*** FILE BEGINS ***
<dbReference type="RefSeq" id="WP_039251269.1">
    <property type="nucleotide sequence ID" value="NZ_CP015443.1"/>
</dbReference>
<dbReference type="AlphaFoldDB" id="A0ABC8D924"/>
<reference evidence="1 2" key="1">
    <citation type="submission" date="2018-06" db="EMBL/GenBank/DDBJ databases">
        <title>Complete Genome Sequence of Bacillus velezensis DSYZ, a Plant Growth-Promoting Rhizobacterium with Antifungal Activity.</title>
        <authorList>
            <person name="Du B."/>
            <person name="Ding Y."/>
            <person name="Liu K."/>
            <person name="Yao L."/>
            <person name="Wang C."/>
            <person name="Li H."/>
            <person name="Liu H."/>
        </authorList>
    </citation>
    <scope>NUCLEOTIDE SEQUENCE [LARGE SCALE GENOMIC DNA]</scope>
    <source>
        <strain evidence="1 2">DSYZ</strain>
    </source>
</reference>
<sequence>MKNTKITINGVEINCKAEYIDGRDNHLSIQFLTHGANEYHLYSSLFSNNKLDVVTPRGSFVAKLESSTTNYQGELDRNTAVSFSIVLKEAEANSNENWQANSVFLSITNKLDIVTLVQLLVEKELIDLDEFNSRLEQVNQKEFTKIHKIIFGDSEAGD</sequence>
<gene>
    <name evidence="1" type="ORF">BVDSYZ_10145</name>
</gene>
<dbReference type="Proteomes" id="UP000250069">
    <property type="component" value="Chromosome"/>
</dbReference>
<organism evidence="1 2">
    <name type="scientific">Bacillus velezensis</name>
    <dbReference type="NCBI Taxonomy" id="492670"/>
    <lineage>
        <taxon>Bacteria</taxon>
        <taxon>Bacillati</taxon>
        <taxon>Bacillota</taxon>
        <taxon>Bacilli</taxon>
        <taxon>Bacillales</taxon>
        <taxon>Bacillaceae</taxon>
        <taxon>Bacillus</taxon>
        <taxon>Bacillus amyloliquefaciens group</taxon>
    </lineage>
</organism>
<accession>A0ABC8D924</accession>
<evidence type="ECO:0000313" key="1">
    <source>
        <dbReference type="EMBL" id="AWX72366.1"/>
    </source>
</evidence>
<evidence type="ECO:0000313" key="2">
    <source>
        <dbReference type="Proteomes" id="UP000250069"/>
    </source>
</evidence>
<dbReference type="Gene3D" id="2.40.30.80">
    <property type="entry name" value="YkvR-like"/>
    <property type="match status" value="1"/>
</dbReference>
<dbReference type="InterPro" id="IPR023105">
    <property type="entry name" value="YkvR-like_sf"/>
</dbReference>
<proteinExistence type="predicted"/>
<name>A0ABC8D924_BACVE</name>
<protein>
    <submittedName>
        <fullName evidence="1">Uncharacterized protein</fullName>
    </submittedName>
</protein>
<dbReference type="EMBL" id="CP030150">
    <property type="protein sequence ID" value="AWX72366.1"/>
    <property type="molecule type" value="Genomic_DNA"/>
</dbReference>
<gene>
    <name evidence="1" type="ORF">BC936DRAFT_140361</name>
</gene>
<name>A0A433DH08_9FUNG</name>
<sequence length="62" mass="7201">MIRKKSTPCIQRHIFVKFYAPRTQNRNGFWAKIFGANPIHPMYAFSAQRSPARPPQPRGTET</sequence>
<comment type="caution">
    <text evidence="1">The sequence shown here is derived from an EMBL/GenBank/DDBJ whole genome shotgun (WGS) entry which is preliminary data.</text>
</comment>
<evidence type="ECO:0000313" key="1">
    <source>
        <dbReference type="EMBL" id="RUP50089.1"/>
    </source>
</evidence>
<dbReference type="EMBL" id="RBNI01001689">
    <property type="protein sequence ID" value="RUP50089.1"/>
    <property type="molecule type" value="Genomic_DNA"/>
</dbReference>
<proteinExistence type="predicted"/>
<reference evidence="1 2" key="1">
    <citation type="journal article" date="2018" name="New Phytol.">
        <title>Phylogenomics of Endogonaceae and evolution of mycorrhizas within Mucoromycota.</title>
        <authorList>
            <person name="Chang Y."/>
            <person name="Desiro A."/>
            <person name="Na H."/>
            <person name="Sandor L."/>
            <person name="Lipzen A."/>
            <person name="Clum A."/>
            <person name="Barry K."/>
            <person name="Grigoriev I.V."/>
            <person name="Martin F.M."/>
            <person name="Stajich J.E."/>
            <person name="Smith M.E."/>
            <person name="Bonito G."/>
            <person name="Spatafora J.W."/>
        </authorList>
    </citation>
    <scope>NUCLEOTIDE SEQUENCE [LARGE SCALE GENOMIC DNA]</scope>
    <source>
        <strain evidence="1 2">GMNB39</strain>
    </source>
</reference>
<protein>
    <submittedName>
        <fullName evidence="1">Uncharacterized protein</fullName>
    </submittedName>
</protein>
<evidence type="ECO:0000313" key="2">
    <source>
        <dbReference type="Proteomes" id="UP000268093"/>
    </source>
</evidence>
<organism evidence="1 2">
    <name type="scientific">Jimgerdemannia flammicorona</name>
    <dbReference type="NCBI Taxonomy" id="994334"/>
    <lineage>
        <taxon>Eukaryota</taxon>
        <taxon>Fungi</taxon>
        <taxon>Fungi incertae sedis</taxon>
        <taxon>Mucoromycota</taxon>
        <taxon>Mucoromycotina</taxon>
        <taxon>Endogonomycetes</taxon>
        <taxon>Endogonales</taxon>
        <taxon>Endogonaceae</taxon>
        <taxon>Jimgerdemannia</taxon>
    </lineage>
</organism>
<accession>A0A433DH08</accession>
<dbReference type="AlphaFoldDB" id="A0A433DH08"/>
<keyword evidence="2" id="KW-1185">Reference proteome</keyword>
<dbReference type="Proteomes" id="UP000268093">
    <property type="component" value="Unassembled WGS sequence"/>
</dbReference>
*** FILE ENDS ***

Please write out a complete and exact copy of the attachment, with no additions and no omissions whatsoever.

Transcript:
<dbReference type="RefSeq" id="WP_039251269.1">
    <property type="nucleotide sequence ID" value="NZ_CP015443.1"/>
</dbReference>
<dbReference type="AlphaFoldDB" id="A0ABC8D924"/>
<reference evidence="1 2" key="1">
    <citation type="submission" date="2018-06" db="EMBL/GenBank/DDBJ databases">
        <title>Complete Genome Sequence of Bacillus velezensis DSYZ, a Plant Growth-Promoting Rhizobacterium with Antifungal Activity.</title>
        <authorList>
            <person name="Du B."/>
            <person name="Ding Y."/>
            <person name="Liu K."/>
            <person name="Yao L."/>
            <person name="Wang C."/>
            <person name="Li H."/>
            <person name="Liu H."/>
        </authorList>
    </citation>
    <scope>NUCLEOTIDE SEQUENCE [LARGE SCALE GENOMIC DNA]</scope>
    <source>
        <strain evidence="1 2">DSYZ</strain>
    </source>
</reference>
<sequence>MKNTKITINGVEINCKAEYIDGRDNHLSIQFLTHGANEYHLYSSLFSNNKLDVVTPRGSFVAKLESSTTNYQGELDRNTAVSFSIVLKEAEANSNENWQANSVFLSITNKLDIVTLVQLLVEKELIDLDEFNSRLEQVNQKEFTKIHKIIFGDSEAGD</sequence>
<gene>
    <name evidence="1" type="ORF">BVDSYZ_10145</name>
</gene>
<dbReference type="Proteomes" id="UP000250069">
    <property type="component" value="Chromosome"/>
</dbReference>
<organism evidence="1 2">
    <name type="scientific">Bacillus velezensis</name>
    <dbReference type="NCBI Taxonomy" id="492670"/>
    <lineage>
        <taxon>Bacteria</taxon>
        <taxon>Bacillati</taxon>
        <taxon>Bacillota</taxon>
        <taxon>Bacilli</taxon>
        <taxon>Bacillales</taxon>
        <taxon>Bacillaceae</taxon>
        <taxon>Bacillus</taxon>
        <taxon>Bacillus amyloliquefaciens group</taxon>
    </lineage>
</organism>
<accession>A0ABC8D924</accession>
<evidence type="ECO:0000313" key="1">
    <source>
        <dbReference type="EMBL" id="AWX72366.1"/>
    </source>
</evidence>
<evidence type="ECO:0000313" key="2">
    <source>
        <dbReference type="Proteomes" id="UP000250069"/>
    </source>
</evidence>
<dbReference type="Gene3D" id="2.40.30.80">
    <property type="entry name" value="YkvR-like"/>
    <property type="match status" value="1"/>
</dbReference>
<dbReference type="InterPro" id="IPR023105">
    <property type="entry name" value="YkvR-like_sf"/>
</dbReference>
<proteinExistence type="predicted"/>
<name>A0ABC8D924_BACVE</name>
<protein>
    <submittedName>
        <fullName evidence="1">Uncharacterized protein</fullName>
    </submittedName>
</protein>
<dbReference type="EMBL" id="CP030150">
    <property type="protein sequence ID" value="AWX72366.1"/>
    <property type="molecule type" value="Genomic_DNA"/>
</dbReference>
<gene>
    <name evidence="1" type="ORF">BC936DRAFT_140361</name>
</gene>
<name>A0A433DH08_9FUNG</name>
<sequence length="62" mass="7201">MIRKKSTPCIQRHIFVKFYAPRTQNRNGFWAKIFGANPIHPMYAFSAQRSPARPPQPRGTET</sequence>
<comment type="caution">
    <text evidence="1">The sequence shown here is derived from an EMBL/GenBank/DDBJ whole genome shotgun (WGS) entry which is preliminary data.</text>
</comment>
<evidence type="ECO:0000313" key="1">
    <source>
        <dbReference type="EMBL" id="RUP50089.1"/>
    </source>
</evidence>
<dbReference type="EMBL" id="RBNI01001689">
    <property type="protein sequence ID" value="RUP50089.1"/>
    <property type="molecule type" value="Genomic_DNA"/>
</dbReference>
<proteinExistence type="predicted"/>
<reference evidence="1 2" key="1">
    <citation type="journal article" date="2018" name="New Phytol.">
        <title>Phylogenomics of Endogonaceae and evolution of mycorrhizas within Mucoromycota.</title>
        <authorList>
            <person name="Chang Y."/>
            <person name="Desiro A."/>
            <person name="Na H."/>
            <person name="Sandor L."/>
            <person name="Lipzen A."/>
            <person name="Clum A."/>
            <person name="Barry K."/>
            <person name="Grigoriev I.V."/>
            <person name="Martin F.M."/>
            <person name="Stajich J.E."/>
            <person name="Smith M.E."/>
            <person name="Bonito G."/>
            <person name="Spatafora J.W."/>
        </authorList>
    </citation>
    <scope>NUCLEOTIDE SEQUENCE [LARGE SCALE GENOMIC DNA]</scope>
    <source>
        <strain evidence="1 2">GMNB39</strain>
    </source>
</reference>
<protein>
    <submittedName>
        <fullName evidence="1">Uncharacterized protein</fullName>
    </submittedName>
</protein>
<evidence type="ECO:0000313" key="2">
    <source>
        <dbReference type="Proteomes" id="UP000268093"/>
    </source>
</evidence>
<organism evidence="1 2">
    <name type="scientific">Jimgerdemannia flammicorona</name>
    <dbReference type="NCBI Taxonomy" id="994334"/>
    <lineage>
        <taxon>Eukaryota</taxon>
        <taxon>Fungi</taxon>
        <taxon>Fungi incertae sedis</taxon>
        <taxon>Mucoromycota</taxon>
        <taxon>Mucoromycotina</taxon>
        <taxon>Endogonomycetes</taxon>
        <taxon>Endogonales</taxon>
        <taxon>Endogonaceae</taxon>
        <taxon>Jimgerdemannia</taxon>
    </lineage>
</organism>
<accession>A0A433DH08</accession>
<dbReference type="AlphaFoldDB" id="A0A433DH08"/>
<keyword evidence="2" id="KW-1185">Reference proteome</keyword>
<dbReference type="Proteomes" id="UP000268093">
    <property type="component" value="Unassembled WGS sequence"/>
</dbReference>